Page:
Wisdom and Hard Times: The Ameliorating Effect of Wisdom on the Negative Association Between Adverse Life Events and Well-Being

Ardelt, M., & Jeste, D. V. (2016). Wisdom and hard times: The ameliorating effect of wisdom on the negative association between adverse life events and well-being. The Journals of Gerontology Series B: Psychological Sciences and Social Sciences,0, 1-10. doi: 10.1093/geronb/gbw137

Abstract: Objectives: Old age is characterized by many physical and social losses that adversely affect subjective well-being (SWB). Yet, past studies have shown that wisdom tends to be positively related to SWB in old age, particularly under adverse circumstances. We tested whether three-dimensional wisdom, measured as a combination of cognitive, reflective, and compassionate (affective) personality qualities, moderated the inverse association between adverse life events and well-being. Method: A sample of 994 adults aged 51–99 years (M = 77) from the Successful AGing Evaluation (SAGE) study and structural equation models with well-being as a latent variable were used to test the hypothesis. Results: Greater wisdom, in particular the reflective wisdom dimension, was positively associated with SWB and buffered the inverse relation between the experience of adverse life events during the previous year and current well-being. Discussion: Wisdom appears to strengthen older adults’ ability to cope with aging-related losses and, therefore, is a valuable psychological resource in old age.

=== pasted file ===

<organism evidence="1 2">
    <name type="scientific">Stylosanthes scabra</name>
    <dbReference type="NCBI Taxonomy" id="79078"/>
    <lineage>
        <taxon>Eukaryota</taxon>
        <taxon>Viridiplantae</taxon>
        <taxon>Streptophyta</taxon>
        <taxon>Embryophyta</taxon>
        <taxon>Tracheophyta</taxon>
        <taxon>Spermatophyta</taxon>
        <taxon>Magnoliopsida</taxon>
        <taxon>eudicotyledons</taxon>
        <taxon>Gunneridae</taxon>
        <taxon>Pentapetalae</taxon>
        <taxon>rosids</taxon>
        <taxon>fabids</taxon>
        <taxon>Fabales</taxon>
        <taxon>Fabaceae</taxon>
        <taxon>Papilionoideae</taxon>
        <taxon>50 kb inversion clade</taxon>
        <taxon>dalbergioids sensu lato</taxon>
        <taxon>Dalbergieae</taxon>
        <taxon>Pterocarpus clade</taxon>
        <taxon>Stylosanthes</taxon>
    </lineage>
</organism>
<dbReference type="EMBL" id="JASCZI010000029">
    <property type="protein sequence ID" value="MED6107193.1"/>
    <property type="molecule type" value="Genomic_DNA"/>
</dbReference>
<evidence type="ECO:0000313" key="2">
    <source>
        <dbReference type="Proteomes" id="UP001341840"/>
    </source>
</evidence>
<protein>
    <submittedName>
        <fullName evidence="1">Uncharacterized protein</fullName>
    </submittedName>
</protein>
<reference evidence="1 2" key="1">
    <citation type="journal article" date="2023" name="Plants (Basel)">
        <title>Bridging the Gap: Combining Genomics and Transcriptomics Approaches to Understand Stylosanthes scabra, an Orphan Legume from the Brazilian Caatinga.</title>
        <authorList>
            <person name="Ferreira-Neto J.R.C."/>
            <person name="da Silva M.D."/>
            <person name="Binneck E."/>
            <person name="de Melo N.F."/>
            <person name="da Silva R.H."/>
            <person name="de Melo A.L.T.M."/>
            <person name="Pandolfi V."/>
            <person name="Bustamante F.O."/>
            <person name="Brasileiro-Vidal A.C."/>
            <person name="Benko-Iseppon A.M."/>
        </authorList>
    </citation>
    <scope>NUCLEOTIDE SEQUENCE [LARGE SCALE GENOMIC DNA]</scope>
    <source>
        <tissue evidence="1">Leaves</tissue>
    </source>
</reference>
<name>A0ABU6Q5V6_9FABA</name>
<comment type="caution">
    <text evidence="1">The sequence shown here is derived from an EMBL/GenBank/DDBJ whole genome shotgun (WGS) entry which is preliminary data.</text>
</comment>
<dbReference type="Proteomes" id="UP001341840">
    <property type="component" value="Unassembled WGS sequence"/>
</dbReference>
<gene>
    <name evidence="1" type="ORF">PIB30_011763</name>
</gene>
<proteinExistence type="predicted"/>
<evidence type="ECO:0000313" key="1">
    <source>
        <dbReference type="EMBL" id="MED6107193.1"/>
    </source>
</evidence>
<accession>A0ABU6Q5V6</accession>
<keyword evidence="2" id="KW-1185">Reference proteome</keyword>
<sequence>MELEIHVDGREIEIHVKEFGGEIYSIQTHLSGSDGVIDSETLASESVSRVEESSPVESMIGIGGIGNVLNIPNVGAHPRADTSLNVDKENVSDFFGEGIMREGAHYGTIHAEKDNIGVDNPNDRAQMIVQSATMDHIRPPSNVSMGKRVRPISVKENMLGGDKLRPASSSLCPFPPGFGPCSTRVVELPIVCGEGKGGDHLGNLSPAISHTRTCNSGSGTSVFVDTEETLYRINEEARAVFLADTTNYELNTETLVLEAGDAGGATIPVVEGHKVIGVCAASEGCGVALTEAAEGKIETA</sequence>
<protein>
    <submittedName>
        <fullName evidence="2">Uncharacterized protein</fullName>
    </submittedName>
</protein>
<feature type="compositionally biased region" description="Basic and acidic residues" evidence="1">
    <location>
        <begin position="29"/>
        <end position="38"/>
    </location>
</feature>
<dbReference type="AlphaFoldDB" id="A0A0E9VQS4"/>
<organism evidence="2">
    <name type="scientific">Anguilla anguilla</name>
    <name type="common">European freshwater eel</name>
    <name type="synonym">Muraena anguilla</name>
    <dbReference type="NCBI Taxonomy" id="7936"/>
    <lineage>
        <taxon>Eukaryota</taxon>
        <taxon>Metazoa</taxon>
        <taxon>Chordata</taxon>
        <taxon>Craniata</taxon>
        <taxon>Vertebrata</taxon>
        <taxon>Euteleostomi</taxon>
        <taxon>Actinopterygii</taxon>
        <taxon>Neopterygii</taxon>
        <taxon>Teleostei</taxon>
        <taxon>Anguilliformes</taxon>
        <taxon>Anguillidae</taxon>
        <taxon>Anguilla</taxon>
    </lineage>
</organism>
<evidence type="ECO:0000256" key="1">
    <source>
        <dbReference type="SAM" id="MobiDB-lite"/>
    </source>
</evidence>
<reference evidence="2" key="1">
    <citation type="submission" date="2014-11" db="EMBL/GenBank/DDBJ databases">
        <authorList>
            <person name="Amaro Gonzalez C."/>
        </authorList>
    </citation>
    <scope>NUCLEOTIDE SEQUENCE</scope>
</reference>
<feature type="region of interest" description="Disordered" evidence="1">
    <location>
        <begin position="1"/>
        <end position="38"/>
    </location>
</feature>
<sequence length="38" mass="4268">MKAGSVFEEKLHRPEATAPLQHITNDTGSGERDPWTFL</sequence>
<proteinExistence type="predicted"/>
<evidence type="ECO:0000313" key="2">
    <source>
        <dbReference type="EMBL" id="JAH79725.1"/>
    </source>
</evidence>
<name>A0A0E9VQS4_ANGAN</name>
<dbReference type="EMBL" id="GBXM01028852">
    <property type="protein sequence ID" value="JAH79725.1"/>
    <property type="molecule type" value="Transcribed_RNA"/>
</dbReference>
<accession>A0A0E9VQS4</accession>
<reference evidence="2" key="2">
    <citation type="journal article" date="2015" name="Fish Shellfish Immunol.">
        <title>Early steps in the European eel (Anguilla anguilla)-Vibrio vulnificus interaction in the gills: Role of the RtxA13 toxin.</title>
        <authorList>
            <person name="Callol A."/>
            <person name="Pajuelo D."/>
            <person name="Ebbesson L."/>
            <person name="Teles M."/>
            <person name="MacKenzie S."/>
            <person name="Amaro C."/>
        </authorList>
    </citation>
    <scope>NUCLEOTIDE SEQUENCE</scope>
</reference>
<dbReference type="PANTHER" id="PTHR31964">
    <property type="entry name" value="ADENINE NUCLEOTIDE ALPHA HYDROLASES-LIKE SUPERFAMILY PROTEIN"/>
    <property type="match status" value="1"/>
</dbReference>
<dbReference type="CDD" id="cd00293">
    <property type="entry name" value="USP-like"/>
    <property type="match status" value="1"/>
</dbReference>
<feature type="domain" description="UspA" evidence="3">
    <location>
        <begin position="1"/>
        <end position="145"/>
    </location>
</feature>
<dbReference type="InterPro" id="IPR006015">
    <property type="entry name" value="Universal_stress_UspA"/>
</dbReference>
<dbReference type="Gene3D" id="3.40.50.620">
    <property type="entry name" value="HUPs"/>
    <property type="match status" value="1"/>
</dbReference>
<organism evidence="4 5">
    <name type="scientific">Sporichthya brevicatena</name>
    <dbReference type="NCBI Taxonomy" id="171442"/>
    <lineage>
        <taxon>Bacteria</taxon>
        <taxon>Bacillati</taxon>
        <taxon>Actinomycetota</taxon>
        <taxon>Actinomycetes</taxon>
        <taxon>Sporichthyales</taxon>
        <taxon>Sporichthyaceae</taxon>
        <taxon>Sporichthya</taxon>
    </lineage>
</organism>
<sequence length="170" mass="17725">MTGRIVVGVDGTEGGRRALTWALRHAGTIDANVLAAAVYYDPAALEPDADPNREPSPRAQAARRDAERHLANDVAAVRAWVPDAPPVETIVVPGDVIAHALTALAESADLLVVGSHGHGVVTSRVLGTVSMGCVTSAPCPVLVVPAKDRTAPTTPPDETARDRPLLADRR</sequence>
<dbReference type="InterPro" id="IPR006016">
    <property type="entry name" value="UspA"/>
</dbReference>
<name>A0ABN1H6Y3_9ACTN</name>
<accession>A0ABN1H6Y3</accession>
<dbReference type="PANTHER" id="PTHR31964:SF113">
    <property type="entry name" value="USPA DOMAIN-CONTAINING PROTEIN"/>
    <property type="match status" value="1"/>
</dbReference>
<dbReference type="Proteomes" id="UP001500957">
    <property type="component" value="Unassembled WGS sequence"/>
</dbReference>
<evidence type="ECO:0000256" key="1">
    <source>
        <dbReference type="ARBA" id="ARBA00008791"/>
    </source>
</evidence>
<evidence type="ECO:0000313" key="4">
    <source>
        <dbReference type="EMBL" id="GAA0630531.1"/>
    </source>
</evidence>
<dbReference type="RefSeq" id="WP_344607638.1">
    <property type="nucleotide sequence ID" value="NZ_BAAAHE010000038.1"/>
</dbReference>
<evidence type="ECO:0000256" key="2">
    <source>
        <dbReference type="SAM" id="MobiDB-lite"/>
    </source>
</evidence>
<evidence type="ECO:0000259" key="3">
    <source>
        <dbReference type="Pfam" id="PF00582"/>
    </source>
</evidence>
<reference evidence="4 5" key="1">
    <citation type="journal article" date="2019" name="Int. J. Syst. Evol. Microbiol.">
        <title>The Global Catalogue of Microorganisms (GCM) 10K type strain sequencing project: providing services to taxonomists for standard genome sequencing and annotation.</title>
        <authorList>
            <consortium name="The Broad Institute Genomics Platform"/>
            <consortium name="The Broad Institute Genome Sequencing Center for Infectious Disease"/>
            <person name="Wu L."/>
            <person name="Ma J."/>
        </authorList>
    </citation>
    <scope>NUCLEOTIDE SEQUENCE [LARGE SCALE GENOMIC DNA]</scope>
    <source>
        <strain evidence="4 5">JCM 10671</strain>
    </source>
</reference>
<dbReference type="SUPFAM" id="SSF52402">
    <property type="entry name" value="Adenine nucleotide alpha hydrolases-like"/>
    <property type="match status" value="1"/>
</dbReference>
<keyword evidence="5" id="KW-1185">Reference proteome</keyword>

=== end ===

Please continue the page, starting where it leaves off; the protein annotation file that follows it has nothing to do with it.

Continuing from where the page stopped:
Read the article: Ardelt, M., & Jeste, D. V. (2016). Wisdom and hard times: The ameliorating effect of wisdom on the negative association between adverse life events and well-being. The Journals of Gerontology Series B: Psychological Sciences and Social Sciences,0, 1-10. doi: 10.1093/geronb/gbw137



(Something interesting I found)Posted:Oct 01 2016, 12:00 AM by jlmatelski
Join the Network    
Users are able to post wisdom-related news & publications, maintain a profile, and participate in discussion forums.

Sort By